"Nick Clegg is to rewrite the Liberal Democrat role in the coalition as he seeks to put clear water between himself and David Cameron on key issues. The Deputy Prime Minister plans to respond to the lambasting he has received on the campaign trail by seeking to assert more openly his party’s policy differences with the Conservatives. Lib Dem ministers will be encouraged to have policy rows with Tory colleagues in public. The decision paves the way for a series of spats over plans for the NHS, an elected House of Lords and crime policy." – The Times (£)
- Nick Clegg: I'm not David Cameron's mate – The Metro
- "The Liberal Democrats face the prospect of having no female MPs after the next election if their current poll ratings continue, the Fabian Society says." – Guardian
New wave of European immigrants expected, lured by end of benefit restrictions
"Britain faces a new influx of migrants who could claim benefits of up to £250 a week within weeks of arriving. From next Sunday, rules that ban Eastern Europeans from claiming unemployment, housing and council tax benefits until they have worked in the UK for 12 months are being lifted. Critics are concerned about the risk of ‘benefits tourism’ by immigrants from the eight former Communist countries affected." – Daily Mail
"However much he tells us he understands our frustration, Mr Cameron can do nothing – either to stop EU citizens coming here or to block their access to our welfare system. The Home Office says it does not know how many more people will come here, or choose to stay, because of the change. Many will be hard working with the skills we can use. But not all will. One thing that is certain is that when the bills roll in, the PM will find himself under growing pressure once again to make common cause with the people of Britain, this time as they demand in ever greater numbers that we leave the EU so that we can make our own rules once again." – The Daily Express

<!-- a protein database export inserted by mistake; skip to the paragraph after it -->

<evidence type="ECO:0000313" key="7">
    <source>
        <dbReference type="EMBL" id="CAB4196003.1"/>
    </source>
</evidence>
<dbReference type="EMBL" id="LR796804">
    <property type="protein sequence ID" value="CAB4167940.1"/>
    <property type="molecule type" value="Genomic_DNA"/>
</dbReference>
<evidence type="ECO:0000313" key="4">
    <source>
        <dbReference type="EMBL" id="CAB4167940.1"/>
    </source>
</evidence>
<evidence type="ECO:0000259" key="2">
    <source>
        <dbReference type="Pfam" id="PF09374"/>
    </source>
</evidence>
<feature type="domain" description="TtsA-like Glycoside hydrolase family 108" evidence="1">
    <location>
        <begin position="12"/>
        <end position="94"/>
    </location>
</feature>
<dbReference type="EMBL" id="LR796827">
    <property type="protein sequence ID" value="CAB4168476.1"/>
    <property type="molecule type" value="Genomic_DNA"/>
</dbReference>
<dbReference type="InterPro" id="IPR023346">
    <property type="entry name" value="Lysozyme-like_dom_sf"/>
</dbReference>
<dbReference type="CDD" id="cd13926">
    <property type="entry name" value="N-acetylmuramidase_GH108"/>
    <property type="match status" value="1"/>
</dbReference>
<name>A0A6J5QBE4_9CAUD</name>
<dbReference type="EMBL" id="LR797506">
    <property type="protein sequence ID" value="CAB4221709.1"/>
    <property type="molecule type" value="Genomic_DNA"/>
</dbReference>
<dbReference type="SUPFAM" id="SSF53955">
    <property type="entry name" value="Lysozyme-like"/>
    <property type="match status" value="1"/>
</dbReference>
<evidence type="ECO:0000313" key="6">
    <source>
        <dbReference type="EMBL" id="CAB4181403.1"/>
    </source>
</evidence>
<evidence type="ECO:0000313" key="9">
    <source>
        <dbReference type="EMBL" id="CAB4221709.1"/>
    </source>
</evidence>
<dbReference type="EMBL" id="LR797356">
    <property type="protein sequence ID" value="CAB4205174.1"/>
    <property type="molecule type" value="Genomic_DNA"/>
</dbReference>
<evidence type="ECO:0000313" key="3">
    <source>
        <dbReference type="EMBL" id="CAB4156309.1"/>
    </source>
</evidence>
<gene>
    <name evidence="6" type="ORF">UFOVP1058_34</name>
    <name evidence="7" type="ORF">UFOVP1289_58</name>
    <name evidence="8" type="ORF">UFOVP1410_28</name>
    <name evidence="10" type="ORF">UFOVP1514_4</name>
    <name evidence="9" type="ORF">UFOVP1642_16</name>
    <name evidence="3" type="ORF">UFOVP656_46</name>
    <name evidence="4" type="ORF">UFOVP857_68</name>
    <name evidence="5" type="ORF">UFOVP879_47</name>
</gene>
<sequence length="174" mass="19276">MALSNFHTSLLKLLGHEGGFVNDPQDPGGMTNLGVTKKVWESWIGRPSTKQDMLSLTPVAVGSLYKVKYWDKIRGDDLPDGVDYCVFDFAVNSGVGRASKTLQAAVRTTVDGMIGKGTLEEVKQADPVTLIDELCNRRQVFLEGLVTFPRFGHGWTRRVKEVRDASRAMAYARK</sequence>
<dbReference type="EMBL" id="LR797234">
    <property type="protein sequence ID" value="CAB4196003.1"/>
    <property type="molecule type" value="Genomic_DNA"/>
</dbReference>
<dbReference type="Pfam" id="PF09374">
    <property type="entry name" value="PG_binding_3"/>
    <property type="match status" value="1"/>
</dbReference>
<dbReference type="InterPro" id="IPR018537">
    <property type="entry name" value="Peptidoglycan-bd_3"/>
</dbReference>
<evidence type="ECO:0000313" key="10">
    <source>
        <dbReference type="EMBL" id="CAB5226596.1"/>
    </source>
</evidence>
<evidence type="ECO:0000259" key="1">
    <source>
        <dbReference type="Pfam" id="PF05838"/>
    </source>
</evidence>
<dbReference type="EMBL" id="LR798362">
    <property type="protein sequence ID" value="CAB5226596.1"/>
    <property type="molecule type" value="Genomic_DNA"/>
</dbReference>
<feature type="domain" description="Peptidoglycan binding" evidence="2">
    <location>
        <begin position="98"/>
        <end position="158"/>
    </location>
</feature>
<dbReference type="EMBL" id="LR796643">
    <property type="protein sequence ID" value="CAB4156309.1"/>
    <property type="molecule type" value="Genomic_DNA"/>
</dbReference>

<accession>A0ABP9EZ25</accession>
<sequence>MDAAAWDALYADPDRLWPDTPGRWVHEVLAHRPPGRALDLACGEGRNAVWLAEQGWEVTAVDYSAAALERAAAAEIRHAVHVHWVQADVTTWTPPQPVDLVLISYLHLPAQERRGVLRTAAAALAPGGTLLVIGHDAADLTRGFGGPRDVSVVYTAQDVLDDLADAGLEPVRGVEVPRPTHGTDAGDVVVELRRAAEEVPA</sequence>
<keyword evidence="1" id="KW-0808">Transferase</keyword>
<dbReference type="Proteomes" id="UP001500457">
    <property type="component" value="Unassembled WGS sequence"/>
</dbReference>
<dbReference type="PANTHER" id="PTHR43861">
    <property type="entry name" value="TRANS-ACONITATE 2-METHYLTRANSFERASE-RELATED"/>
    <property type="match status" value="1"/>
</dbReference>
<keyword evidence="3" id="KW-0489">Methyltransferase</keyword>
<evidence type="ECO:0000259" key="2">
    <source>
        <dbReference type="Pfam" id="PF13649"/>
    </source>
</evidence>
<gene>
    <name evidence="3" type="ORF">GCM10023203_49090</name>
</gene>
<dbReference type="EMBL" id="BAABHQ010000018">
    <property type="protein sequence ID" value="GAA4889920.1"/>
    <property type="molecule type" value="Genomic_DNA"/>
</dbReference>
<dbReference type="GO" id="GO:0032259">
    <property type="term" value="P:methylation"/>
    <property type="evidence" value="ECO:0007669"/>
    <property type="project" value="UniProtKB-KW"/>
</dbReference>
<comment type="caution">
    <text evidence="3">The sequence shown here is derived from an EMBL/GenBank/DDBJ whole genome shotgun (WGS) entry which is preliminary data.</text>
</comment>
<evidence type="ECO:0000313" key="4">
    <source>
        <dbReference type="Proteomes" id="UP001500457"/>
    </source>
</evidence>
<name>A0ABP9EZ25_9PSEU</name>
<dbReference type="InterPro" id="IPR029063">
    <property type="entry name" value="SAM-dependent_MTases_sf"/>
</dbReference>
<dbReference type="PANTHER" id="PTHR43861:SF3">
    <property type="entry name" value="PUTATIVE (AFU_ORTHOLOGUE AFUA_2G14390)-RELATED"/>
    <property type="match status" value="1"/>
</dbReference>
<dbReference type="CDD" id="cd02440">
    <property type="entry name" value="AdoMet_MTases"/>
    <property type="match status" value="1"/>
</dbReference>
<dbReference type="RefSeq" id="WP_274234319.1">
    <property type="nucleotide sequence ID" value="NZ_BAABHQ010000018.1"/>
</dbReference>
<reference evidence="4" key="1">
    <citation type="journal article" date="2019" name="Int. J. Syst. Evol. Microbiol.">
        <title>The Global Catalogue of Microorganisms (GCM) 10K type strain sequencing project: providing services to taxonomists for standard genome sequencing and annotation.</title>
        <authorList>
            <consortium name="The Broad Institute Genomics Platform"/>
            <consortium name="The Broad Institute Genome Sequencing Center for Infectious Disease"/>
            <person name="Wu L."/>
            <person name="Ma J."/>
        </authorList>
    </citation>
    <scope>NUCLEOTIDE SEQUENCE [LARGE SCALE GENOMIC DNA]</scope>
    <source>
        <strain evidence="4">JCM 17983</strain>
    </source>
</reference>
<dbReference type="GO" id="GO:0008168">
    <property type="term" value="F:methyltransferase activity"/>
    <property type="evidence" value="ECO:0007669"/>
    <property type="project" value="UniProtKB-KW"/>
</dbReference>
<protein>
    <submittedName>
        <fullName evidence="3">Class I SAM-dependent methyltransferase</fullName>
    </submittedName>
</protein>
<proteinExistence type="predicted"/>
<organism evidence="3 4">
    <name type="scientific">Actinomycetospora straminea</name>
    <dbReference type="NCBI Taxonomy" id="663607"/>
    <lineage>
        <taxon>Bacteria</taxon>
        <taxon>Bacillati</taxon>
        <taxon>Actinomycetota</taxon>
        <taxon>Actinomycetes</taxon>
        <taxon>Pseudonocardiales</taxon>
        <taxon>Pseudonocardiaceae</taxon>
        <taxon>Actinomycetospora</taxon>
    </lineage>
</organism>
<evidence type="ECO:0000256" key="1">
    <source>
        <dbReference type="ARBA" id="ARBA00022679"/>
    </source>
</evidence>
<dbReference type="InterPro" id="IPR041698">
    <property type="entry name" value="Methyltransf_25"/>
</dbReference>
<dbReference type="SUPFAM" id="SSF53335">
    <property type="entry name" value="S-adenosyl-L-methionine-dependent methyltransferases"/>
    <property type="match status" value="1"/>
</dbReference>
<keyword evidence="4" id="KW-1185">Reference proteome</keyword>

The NASUWT teachers' union annual conference has passed a motion saying it has "no confidence" in government policies for education in England – BBC
"The resolution said that the Government's plans were opening up education to the private sector, and that this, and increasing the autonomy of head teachers and governors, was leading to "inequality of educational entitlement, lack of public accountability and abuse of the system''." – Telegraph
Private schools must join up with the new state system of academies and free schools – Anthony Seldon in The Telegraph
Private companies to be involved in university reform
"Private companies are to step in to run failing universities as the Government abandons direct help for colleges in financial trouble. Unprofitable courses will be scrapped and running costs drastically cut back under the plan, which will prompt vice-chancellors to pay private providers to take day-to-day control under contracts lasting ten years or more." – The Times (£)